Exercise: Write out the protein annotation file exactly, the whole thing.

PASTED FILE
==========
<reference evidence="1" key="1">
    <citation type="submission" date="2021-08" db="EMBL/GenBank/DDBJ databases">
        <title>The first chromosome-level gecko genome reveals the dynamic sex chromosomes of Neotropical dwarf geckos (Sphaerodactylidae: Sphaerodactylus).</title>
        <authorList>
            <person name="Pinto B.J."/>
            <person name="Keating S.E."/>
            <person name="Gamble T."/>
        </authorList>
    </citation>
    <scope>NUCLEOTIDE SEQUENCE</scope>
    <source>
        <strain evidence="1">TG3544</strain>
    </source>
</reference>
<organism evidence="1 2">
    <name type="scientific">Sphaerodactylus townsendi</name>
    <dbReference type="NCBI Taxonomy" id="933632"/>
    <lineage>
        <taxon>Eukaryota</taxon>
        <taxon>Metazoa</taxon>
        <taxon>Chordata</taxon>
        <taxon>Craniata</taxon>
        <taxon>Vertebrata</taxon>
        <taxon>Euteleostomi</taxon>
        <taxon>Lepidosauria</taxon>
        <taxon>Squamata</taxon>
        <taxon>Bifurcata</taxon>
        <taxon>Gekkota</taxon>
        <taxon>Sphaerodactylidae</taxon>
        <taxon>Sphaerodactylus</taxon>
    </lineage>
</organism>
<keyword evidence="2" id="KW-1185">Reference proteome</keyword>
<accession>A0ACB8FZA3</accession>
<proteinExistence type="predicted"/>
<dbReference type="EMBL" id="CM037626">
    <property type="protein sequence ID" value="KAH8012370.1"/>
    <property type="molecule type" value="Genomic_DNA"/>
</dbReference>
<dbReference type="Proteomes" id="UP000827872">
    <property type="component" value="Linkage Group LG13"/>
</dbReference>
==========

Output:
<reference evidence="1" key="1">
    <citation type="submission" date="2021-08" db="EMBL/GenBank/DDBJ databases">
        <title>The first chromosome-level gecko genome reveals the dynamic sex chromosomes of Neotropical dwarf geckos (Sphaerodactylidae: Sphaerodactylus).</title>
        <authorList>
            <person name="Pinto B.J."/>
            <person name="Keating S.E."/>
            <person name="Gamble T."/>
        </authorList>
    </citation>
    <scope>NUCLEOTIDE SEQUENCE</scope>
    <source>
        <strain evidence="1">TG3544</strain>
    </source>
</reference>
<organism evidence="1 2">
    <name type="scientific">Sphaerodactylus townsendi</name>
    <dbReference type="NCBI Taxonomy" id="933632"/>
    <lineage>
        <taxon>Eukaryota</taxon>
        <taxon>Metazoa</taxon>
        <taxon>Chordata</taxon>
        <taxon>Craniata</taxon>
        <taxon>Vertebrata</taxon>
        <taxon>Euteleostomi</taxon>
        <taxon>Lepidosauria</taxon>
        <taxon>Squamata</taxon>
        <taxon>Bifurcata</taxon>
        <taxon>Gekkota</taxon>
        <taxon>Sphaerodactylidae</taxon>
        <taxon>Sphaerodactylus</taxon>
    </lineage>
</organism>
<keyword evidence="2" id="KW-1185">Reference proteome</keyword>
<accession>A0ACB8FZA3</accession>
<proteinExistence type="predicted"/>
<dbReference type="EMBL" id="CM037626">
    <property type="protein sequence ID" value="KAH8012370.1"/>
    <property type="molecule type" value="Genomic_DNA"/>
</dbReference>
<dbReference type="Proteomes" id="UP000827872">
    <property type="component" value="Linkage Group LG13"/>
</dbReference>